All about Chained Matrix Products

Suppose that you wake up one morning and discover the following note under your pillow:

Good morning:

I left on your desk a stack of matrices. Your mission is to compute their product. You have to do it in a way that will minimize the total number of scalar products.

As usual, destroy this message after you read it. We shall come this evening to collect the result.


Recall that matrix product is an associative operation thus the result is independent of the way you partition the sequence of matrices when you compute the product. For example, if we have to compute the product P=ABCD where A, B, C and D are some given matrices with appropriate dimensions, then

A(B(CD)) = A((BC)D) = (AB)(CD) =((AB)C)D

Also observe that if A is an m by k matrix and B is a k by n matrix, then the prodcut AB involves m*k*n scalar products.

It is a fact of life that the total number of scalar products executed in the course of a chained matrix multiplication can vary significantly depending on how we parenthesize the sequence. For example., consider the following case:

Matrix Size









Here is a summary of the computational effort required by the five alternative parenthesization schemes:


Total number of scalar products











It is thus clear that much can be gained by optimizing the parenthesization scheme.

Suppose then that we have n matrices to multiply, call them M(1),...,M(n) and let (r(j),c(j)) be the size of M(j) , j=1,2,...,n.

The dynamic programming solution can be derived as follows: let

f(i,j) :=

Minimum number of scalar products required for multiplying the sub-chain M(i),...,M(j), (n >= j > i >= 1)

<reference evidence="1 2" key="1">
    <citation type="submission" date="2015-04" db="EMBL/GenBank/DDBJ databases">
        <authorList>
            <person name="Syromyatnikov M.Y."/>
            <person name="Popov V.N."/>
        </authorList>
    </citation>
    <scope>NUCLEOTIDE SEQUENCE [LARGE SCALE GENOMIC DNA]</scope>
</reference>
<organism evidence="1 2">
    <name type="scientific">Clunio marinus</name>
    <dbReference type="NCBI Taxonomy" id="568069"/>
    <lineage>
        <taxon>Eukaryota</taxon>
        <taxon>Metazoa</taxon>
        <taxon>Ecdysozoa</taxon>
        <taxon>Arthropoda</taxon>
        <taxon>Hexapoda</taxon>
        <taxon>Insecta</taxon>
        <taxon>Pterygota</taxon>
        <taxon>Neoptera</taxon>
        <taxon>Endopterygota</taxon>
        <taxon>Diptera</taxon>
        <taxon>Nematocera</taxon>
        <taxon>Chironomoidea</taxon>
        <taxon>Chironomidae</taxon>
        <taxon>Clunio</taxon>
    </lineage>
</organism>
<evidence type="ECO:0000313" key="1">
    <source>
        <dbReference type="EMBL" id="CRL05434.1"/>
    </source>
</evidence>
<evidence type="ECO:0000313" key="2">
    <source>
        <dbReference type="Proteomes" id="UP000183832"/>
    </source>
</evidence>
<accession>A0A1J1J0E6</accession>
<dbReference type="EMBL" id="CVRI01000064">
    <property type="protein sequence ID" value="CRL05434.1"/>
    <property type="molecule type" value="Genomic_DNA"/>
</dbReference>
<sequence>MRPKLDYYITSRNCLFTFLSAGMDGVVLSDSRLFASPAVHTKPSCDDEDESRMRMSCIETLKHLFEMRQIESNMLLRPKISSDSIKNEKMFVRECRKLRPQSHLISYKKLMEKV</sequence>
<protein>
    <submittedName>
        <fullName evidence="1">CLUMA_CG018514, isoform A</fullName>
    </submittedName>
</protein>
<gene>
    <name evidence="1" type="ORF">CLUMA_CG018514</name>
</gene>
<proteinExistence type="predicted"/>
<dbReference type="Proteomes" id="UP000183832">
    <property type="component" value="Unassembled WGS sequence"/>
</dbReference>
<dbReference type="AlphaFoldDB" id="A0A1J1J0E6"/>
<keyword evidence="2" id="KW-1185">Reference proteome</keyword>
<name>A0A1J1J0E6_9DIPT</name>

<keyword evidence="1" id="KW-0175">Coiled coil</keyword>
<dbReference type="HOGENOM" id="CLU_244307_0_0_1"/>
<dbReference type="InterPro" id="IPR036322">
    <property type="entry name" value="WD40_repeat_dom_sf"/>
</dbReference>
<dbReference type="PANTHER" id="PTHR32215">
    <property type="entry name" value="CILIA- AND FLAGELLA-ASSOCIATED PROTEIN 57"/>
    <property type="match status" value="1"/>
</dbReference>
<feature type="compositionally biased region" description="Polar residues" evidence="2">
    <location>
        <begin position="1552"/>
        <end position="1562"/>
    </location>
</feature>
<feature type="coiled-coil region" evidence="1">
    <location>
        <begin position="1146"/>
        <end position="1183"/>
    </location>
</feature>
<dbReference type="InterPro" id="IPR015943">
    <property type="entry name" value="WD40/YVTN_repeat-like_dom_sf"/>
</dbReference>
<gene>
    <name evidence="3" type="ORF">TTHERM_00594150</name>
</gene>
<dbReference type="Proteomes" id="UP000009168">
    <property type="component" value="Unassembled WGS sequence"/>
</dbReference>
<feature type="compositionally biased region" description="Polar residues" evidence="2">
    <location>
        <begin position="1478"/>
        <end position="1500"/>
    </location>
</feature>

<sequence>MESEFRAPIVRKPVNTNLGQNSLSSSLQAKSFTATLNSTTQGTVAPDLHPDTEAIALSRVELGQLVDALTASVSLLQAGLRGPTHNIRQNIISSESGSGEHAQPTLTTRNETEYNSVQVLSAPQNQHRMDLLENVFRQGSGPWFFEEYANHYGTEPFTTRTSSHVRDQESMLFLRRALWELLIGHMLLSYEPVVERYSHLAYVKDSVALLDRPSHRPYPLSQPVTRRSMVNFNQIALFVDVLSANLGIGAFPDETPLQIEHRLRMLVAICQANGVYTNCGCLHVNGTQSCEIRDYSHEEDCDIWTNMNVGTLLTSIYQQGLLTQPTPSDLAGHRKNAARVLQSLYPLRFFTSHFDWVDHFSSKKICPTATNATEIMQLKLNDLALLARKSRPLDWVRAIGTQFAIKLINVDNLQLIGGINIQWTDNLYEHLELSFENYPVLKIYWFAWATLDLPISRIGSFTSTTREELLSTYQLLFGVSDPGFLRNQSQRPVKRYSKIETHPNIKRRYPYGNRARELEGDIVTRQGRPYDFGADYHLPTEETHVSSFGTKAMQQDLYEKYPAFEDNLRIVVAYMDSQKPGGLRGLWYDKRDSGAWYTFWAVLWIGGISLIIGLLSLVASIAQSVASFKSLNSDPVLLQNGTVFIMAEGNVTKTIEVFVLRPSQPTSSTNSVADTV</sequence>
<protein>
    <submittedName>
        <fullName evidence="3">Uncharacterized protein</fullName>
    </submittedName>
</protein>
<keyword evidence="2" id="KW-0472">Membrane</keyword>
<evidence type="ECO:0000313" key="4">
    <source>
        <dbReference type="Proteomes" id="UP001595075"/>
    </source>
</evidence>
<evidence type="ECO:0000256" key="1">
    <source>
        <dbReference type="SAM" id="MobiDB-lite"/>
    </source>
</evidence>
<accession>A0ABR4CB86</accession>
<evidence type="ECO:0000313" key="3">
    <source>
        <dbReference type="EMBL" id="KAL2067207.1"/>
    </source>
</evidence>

If we partition this sub-chain into two sub-sub-chains, say M(i),...,M(k) and M(k+1),...,M(j) then the minimum total number of scalar products will be

f(i,j;k) :=

f(i,k) + f(k+1,j) + r(i)*c(k)*c(j)

Thus, the optimal value of k is that which minimize this expression over all feasible values of k. Hence,

f(i,j) =

min {f(i,k) + f(k+1,j) + r(i)*c(k)*c(j) : k=i,...,j-1} , j > i

observing that f(j,j) = 0 for all j.

To solve this functional equation, we generate all pairs (i,j), such that j=i+s, where s varies from 1 to n-1. For example, for n=5 the functional equation is solved in the following order for the (i,j) pairs:

(1,2),(2,3),(3,4),(4,5) , (s=1)
(1,3),(2,4),(3,5), (s=2)
(1,4),(2,5) , (s=3)
(1,5) , (s=4)

This way, all the terms on the right-hand side of the functional equation that are required for computing the value of f(i,j) have already been computed.

the module display two results:

The optimal partition tree is displayed as a color matrix. Each row displays the optimal partition of the row above it. Here is an example:

Optimal Partition Tree
 [1]  [2] [ 3]   [4]  [5]  [6]  [7]  [8]   [9] [10][11][12][13][14][15]

Thus the optimal partition can be described in words as follows: The initial chain consists of 15 matrices (first row). This chain is partitioned into two parts: the first consists of the first matrix (red color in the second row), the second of the remaining 14 matrices (blue color in the second row). The second part of this chain (blue color in second row) is partitioned into two sub-chains: the first consists of the second matrix (brown color in third row) and the second of the remaining matrices (green color in the third row), and so on.

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Date created: January 15, 2000
Date last modified: February 15, 2000
Authorised by: Moshe Sniedovich
Maintained by: Moshe Sniedovich, Department of Mathematics and Statistics.